The use of excessive force at the Harris County Jail is not news. It’s well known and documented. In fact, a 2009 U.S. Department of Justice report criticized the jail, as well as many others throughout Texas, for what it considered deplorable conditions that resulted in an alarming number of prisoner deaths.
It’s now 2012, and many are wondering if problems at the Harris County Jail still remain. Recent statistics seem to support that they do. Between 2008 and 2010, 200 Harris County Jail employees were disciplined for minor to serious offenses. In 2010, one jailer punched an inmate already in the infirmary; the inmate died the next day. Another jailer punched yet another inmate, leading the inmate to require 14 staples to close the wound left by the blow.
If you’re charged with a crime, your Houston criminal charges attorney can explain the possible penalties you may face, including whether jail time may be part of your sentence. But, what he or she likely cannot explain is why and how employee violence continues to happen at the Harris County Jail and why so many inmates are subject to what can only be considered cruel and unusual punishment.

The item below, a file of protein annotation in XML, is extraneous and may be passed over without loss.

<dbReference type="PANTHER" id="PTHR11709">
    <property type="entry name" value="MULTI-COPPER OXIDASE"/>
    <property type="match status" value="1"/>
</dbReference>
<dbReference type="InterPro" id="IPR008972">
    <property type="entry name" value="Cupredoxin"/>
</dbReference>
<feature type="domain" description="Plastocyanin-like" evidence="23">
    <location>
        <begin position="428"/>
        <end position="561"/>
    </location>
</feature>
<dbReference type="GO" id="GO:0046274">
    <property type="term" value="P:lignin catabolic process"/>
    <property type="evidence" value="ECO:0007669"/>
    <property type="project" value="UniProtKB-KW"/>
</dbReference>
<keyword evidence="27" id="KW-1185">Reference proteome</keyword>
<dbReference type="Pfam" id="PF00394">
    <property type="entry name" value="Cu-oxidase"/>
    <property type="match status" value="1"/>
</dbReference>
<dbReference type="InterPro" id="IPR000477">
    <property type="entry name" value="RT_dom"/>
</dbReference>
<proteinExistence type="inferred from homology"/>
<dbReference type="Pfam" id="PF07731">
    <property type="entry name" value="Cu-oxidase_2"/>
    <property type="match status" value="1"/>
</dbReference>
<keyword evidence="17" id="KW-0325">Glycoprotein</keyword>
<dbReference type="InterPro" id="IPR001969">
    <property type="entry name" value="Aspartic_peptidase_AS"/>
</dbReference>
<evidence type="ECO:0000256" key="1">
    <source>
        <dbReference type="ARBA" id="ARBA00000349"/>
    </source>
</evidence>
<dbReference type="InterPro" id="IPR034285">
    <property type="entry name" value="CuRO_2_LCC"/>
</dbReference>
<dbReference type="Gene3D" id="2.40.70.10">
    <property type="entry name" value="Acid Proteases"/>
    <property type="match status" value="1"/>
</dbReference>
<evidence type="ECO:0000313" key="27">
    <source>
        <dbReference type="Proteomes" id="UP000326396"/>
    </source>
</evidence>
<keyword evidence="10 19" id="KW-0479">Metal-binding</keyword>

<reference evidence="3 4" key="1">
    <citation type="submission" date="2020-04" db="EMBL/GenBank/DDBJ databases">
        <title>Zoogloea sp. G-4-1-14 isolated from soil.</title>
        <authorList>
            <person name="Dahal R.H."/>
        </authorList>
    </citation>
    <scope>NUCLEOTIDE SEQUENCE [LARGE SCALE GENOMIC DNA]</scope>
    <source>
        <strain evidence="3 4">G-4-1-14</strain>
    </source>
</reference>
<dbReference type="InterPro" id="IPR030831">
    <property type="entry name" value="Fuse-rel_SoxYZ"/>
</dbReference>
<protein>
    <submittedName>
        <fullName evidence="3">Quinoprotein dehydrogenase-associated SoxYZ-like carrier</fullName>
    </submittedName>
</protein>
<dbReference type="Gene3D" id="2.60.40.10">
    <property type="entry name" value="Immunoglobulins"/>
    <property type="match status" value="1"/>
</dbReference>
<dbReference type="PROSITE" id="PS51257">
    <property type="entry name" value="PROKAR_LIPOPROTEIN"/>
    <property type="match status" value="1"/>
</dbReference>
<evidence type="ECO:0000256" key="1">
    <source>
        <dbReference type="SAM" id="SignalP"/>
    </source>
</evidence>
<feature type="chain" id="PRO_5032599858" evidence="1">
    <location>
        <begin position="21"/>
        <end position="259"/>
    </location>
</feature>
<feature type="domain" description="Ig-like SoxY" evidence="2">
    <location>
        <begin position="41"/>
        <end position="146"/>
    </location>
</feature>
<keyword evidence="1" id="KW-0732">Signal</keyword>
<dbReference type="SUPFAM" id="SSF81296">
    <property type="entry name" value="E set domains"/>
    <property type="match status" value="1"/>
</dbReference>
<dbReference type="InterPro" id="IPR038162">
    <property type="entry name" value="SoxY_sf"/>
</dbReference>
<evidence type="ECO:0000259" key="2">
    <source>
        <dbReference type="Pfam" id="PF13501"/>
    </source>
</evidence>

It is unlikely that family members will find out about the mistreatment of a Harris County Jail inmate unless the inmate tells the family personally. It is the policy of the jail not to discuss incidents in the jail unless an inmate is killed, according to a public affairs director with the Sheriff’s Office. The inmate, discussed above, who died a day after being punched by a jailer was determined to have died of natural causes; his family was not notified of the jailhouse violence.
Some who find themselves in a Texas jail may not yet have even been convicted of committing a crime. Rather, they are awaiting trial because they were unable to post bond to secure release prior to trial. If violence by jail employees continues, before even being found guilty of committing a crime, individuals may face jailhouse violence.
Source: Houston Chronicle, “Discipline problems persist at Harris County Jail,” James Pinkerton, January 29, 2012